Lil’ Nas X may have blown a lot of peoples’ minds when he mixed rap and country with “Old Town Road,” but 29-year-old Fredericksburg-area singer Elijah Schoolfield has lived between those worlds growing up as a black man in Stafford County.
“I just get a lot of influence from country because I grew up out here,” said Schoolfield. “I grew up on 93.3 WFLS going to school and back every single day. Also, my mom is a huge country fan. I grew up on that so much, it’s always going to have an influence on me whether it was through music or my life in general—things I like to do like fishing and riding four wheelers. The country lifestyle has always had an influence on me.”
Schoolfield, who performs under the name Zye Ca$h, started writing songs as a way to express his feelings as a youngster.
“I’ve always had an interest in music, but it’s been my way of coping and getting through some things,” said Schoolfield. “So it’s kind of like my outlet. I call it my personal therapist.”
Schoolfield needed that outlet more than ever in 2017, when his brother took his own life. His brother had encouraged him to pursue music as more than a hobby.
“My brother’s the one who got me really taking it seriously,” said Schoolfield. “He was staying with me and he would see me going in my closet where I had my home-built studio. I’d be on there rapping online to people for two hours straight, practicing and singing songs to people. He saw me and said, ‘You’ve got to take this more seriously.’ That’s when I started trying to make music and create my own songs and put stuff out there. He changed my whole world.”
When his brother died, Schoolfield considered giving up music, and took a break for several months while he grieved.
“Music was the only thing that got me through. When he did pass, the last thing I got from him was him saying, ‘Finish what you were doing musically. Don’t stop because of this.’ I wanted to quit. I stopped for two months. I jumped back in and it really helped me get through my thoughts, get through my emotions, my feelings. You can say tons of things, but music does something different. You can feel it—it’s beyond just the words.”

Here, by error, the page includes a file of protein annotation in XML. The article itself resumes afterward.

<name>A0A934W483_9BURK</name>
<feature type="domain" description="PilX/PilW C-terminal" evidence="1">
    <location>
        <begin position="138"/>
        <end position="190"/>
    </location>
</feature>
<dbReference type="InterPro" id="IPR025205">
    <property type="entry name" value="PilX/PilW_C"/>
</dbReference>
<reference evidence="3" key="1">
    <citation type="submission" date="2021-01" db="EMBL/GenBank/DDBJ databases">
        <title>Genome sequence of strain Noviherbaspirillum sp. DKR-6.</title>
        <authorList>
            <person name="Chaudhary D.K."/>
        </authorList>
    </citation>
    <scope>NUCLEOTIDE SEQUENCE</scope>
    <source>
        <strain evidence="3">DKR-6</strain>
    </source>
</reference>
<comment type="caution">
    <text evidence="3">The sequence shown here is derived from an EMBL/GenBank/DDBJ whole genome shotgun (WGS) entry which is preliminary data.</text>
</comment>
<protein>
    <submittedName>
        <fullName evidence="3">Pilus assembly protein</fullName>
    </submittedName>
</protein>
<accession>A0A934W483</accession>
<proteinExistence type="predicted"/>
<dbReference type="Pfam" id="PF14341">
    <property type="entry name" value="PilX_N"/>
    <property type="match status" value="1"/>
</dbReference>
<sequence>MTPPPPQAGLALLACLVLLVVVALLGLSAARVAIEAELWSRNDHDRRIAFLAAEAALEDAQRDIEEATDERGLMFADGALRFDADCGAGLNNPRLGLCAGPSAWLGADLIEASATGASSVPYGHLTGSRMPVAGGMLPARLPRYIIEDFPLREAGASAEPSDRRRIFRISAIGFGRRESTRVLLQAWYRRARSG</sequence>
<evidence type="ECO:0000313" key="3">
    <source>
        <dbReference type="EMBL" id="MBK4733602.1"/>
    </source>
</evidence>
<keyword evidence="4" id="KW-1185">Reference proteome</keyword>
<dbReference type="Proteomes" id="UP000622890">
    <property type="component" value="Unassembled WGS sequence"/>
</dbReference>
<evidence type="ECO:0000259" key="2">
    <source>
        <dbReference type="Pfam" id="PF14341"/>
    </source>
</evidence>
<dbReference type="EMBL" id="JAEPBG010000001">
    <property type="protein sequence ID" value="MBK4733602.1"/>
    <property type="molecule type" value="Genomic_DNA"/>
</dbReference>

His loss also translated into activism with the homeless community. Schoolfield has been involved with a program called Heat The Streets that provides warm clothes and food to homeless people. He hopes to merge it with his music career.
“I’ve got some ideas on a project I want to do down the road where I involve a homeless concept,” said Schoolfield. “I’ve already talked about that with my management. I have a song called ‘Human’ that I’m currently working on. It’s about homeless people, the struggle, and why someone might end up in that situation.”
Schoolfield worked in several different genres before settling on country music. He collaborated with other singers as a songwriter and even won a video contest as a hip-hop artist.
“I’ve had some breakthroughs here and there,” said Schoolfield. “The music industry is a difficult thing to get in sometimes. I won a WorldStar Hip Hop competition for $100,000 back in 2019. For me, I just wasn’t sold on doing that type of stuff. I really wanted to do what I wanted to do, not just what could pop off. As a writer, your job is to emulate whatever artist or sound you’re looking for. For me, I wanted to get out of that mindset for my own music.”
The social media platform TikTok has helped break Schoolfield into a wider audience. His zyecash profile has attracted more than 266,000 followers, and his brief videos get overwhelmingly positive responses.
“TikTok has been amazing for me. My followers—I don’t like to call them fans because I hate that idea of the word fans—my people on there treat me so good. They send me things like custom boots and blankets with me and my daughter’s face on it. They buy my plane tickets wherever I need to go, they rent cars for me. They take care of everything for me. They’ve been amazing.”
His online fame has been generated without Schoolfield releasing any music as Zye Ca$h on any of the usual music platforms, a situation he hopes to rectify as soon as he can get into the studio. He is also planning to capitalize on that new fame with a tour when restrictions on live performances are lifted. He made his area début as a country artist this past weekend as an opening act—along with his backup band Two Week’s Notice—for Colt Ford at the Groove Music Hall in Thornburg.